Patients presenting to the outpatient clinic, department of dermatology, Mayo Hospital, Lahore with age > 12 years, belonging to either sex, with disease duration of less than 2 years and no evidence of repigmentation were enrolled. Patients with lip-tip type of vitiligo and mucosal involvement and involvement of body surface area >25%, patients who received systemic or topical treatment for 4 weeks prior to study, pregnant and lactating women and patients with hypersensitivity to tacrolimus or steroid were excluded. A total of sixty patients of vitiligo (diagnosed clinically) were divided randomly in two groups by using random permuted block technique. Prior informed written consent regarding the study and photographs from the patients was taken. Demographic information of the patient along with detailed history and examination was recorded on a specially designed proforma. Patients were photographed before commencement, after three months and at the end of therapy.

Patients in group I applied topical tacrolimus 0.03% over vitiliginous patches twice daily for a period of six months. Patients in group II applied topical clobetasol 0.05% ointment for three weeks in one month. After every 3 weeks application of clobetasol, it was withheld for one week. Patients were followed up every month for a period of six month. In those patients where no response was obtained, therapy was stopped after three months. Efficacy of tacrolimus and clobetasol was measured by area of repigmentation (reduction in number and size of vitiliginous patches) and response was graded as shown in Table 1. Safety was measured by evaluating the side effects e.g. burning, itching, blistering, atrophy, telangiectasia and acneiform eruption on treated skin. In patients with any side effectdue to either drug, therapy was discontinued.

The outcome qualitative variables i.e. areas of repigmentation and side effects were compared by using chi-square test. A P value of [?] 0.05 was considered statistically significant.

Table 1 Grades of response of treatment.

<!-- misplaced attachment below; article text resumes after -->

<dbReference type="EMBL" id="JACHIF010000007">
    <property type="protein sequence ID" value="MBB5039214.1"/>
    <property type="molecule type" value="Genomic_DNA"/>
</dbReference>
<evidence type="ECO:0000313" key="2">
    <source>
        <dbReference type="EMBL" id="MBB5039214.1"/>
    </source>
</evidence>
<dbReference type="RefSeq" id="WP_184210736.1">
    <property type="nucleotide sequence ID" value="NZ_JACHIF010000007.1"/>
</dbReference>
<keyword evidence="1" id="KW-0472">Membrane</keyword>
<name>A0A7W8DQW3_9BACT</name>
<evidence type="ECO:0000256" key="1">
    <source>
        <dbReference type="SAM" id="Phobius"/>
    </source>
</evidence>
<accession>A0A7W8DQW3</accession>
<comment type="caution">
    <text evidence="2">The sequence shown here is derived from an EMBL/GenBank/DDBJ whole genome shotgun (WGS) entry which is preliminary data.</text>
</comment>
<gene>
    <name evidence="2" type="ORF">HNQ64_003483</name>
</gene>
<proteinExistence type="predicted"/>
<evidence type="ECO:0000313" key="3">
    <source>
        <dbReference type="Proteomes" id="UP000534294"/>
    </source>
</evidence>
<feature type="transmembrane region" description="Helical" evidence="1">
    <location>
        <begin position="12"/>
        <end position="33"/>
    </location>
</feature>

Grade###Percentage of area of repigmentation

0###No response

1###Poor (1-25)

2###Fair (26-50)

3###Good (51-75)

4###Excellent (76-100)

Table 2 Demographic and clinical data of study groups.

###Group I - Tacrolimus###Group II - Clobetasol###Both groups

###N=30###N=30

Age (years)

###Range###13-50###13-70###13-70

###Mean###22.27 9.22###24.97 11.12###23.62 15.12

Age groups (years)

###less than 20###16 (53.3%)###17 (56.7%)###33 (55%)

###20-40###13 (43.3%)###9 (30%)###22 (36.7%)

###>40###1 (3.3%)###4 (13.3%)###5 (8.3%)

Sex

###Male###16 (53%)###14 (47%)###30 (50%)

###Female###14 (47%)###16 (53%)###30 (50%)

Duration of disease

###1-6 month###14 (46.7%)###10(33.3%)###24 (40%)

###6month -1 year###14 (46.7%)###14 (46.7%)###28 (46.7%)

###1-2 year###2 (6.7%)###6(20%)###8 (13.3%)

Sites of involvement

###Face###1 (3.3%)###6 (20%)###7 (11.7%)

###Neck###2 (6.7%)###0###2 (3.3%)

###Trunk###4(13.3%)###1 (3.3%)###5 (8.3%)

###Upper limb###5 (16.7%)###8 (26.7%)###13 (21.7%)

###Lower limb###18 (60%)###15 (50%)###33 (55%)

Distribution of lesions

###Symmetrical###8 (26.7%)###15 (50%)###23 (38.3%)

###Asymmetrical###16 (53.3%)###2 (6.7%)###18 (30%)

###Focal###6 (20%)###13 (43.3%)###19 (31.7%)

Results

Sixty patients suffering from vitiligo were included in the study. Out of these 30 (50%) patients were in the tacrolimus group and 30 (50%) patients were in the clobetasol group.